Okay, well maybe not exactly “fun.” I guess it depends on what all you’re into, and badass women and post-apocalyptic marauders happen to be at the top of my list. With some of these retro reviews, I feel like some kind of champion for films that were mostly unloved at the time of their release. Is that the case with DOOMSDAY (2008)?
Let’s find out!
Keep in mind, I love so many different things about the movies I enjoy, and sometimes it can be the absurdity of how awful it is. But I think since I started making them, and became friends with others who make them, I started to see the effort. So it’s harder for me to dismiss or diss a movie when I know there’s a whole team of dedicated and committed people who come together to make what we see on screen.
That said, I saw Doomsday when it was released in theaters. I was a fan of Neil Marshall from The Descent and Dog Soldiers, and especially The Descent. That was the first movie I saw in a long time that had me scared. I had me looking all around the parking lot walking to my car after I left the theater. I totally expected to get snatched up by a humanoid bat creature lurking in the shadows! So I just knew Doomsday was going to be good.
Lee-Ann Liebenberg as Viper
How Did They Become All Post-Apocalyptic? Funny You Should Ask…
In 2008 there was an outbreak of a deadly virus in Scotland that they affectionately call ‘The Reaper Virus.’ All hell breaks loose, as it tends to do. Without a cure, the British government does the next best thing. They build a giant wall that isolates Scotland, ultimately causing them (and the rest of the UK, not sure about The Republic of Ireland, but we’ll say they were fine) to collapse into a dystopia. Otherwise, all seems well until 25 years later when the virus reappears in London.
Cue badass woman, Major Eden Sinclair of the Department of Domestic Security (Rhona Mitra Underworld: Rise of the Lycans 2009). When Prime Minister Hatcher (Alexander Siddig Reign of Fire 2002) gets surveillance video of survivors roaming Scotland, he orders Sinclair’s boss, Captain Nelson (Bob Hoskins Brazil 1985), to assemble a recovery team and send them into Scotland. The mission is to find researcher Dr. Kane (Malcolm McDowell Time After Time 1979) and bring him back to work on a cure. Which he was in the process of doing before the wall went up.
Once inside Scotland, Major Sinclair and her team discover a community of cannibal marauders who survived the Reaper Virus and basically thrive on human flesh and post-apocalyptic shenanigans. They’re captured by the marauders and taken to their leader, Sol (Craig Conway The Irregulars 2021), who’s determined to find out where they came from because he and the remaining survivors were led to believe that everyone else had died.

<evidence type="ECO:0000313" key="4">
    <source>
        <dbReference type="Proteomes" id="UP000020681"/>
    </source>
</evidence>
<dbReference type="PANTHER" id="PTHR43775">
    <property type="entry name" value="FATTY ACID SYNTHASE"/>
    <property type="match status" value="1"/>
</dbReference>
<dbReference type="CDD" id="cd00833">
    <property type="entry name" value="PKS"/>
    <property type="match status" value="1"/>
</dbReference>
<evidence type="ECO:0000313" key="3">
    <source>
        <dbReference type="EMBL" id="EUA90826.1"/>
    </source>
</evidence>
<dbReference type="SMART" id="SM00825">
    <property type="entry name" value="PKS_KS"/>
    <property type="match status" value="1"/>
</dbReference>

Sinclair and what’s left of her crew manage to escape them and continue on their way to find Dr. Kane, who lives in his own medieval fantasy in an attempt to keep the “outside world” at bay in order to maintain purity among his people.
Dr. Kane has no interest in returning and instead offers up Sinclair in a gladiator-style battle with one of his humongoid knights. And, no surprise there, she beats him and makes her way back to England with the few remaining people on her team and a potential cure.
Is It Worth a Watch?
All-in-all, I don’t feel Doomsday is a movie you watch for its original storyline, complex characters, or any unique offerings. Because there are none. It’s a little Resident Evil, a little bit of Mad Max, and some sprinklings of Escape from L.A. And yes, there’s a Mad Max-esque chase scene complete with a doomy-death car and a live human strapped to it versus a late model Bently. That last bit had me chuckling.
There is plenty of fun, humorous moments throughout the film, pretty decent action, and fight scenes. I do like how there was this parallel with the dystopian society presented as if it were civilized, by comparison to the standard post-apocalyptic chaos, and then there’s Dr. Kane’s Arthurian fantasy, each thinks they’re right in what they do, but all are just generally effed up. I also think there’s something fun about presenting post-apocalyptic characters. Good or bad, they’re either fun to watch, or definitely fun to laugh at.
For those who look at the quality of aesthetics, Doomsday is actually a pretty great-looking film. Lots of fantastic lighting, great set design, and rich color. I’m a stickler for color. I also give some bonus points for a nifty soundtrack and score by one of my favorites, Tyler Bates; minus the last piece that very clearly replicates John Murphy’s In the House in a Heartbeat from 28 Days Later.
Doomsday is currently streaming on Tubi if you’re feeling adventurous and also have a general love of all things post-apocalyptic.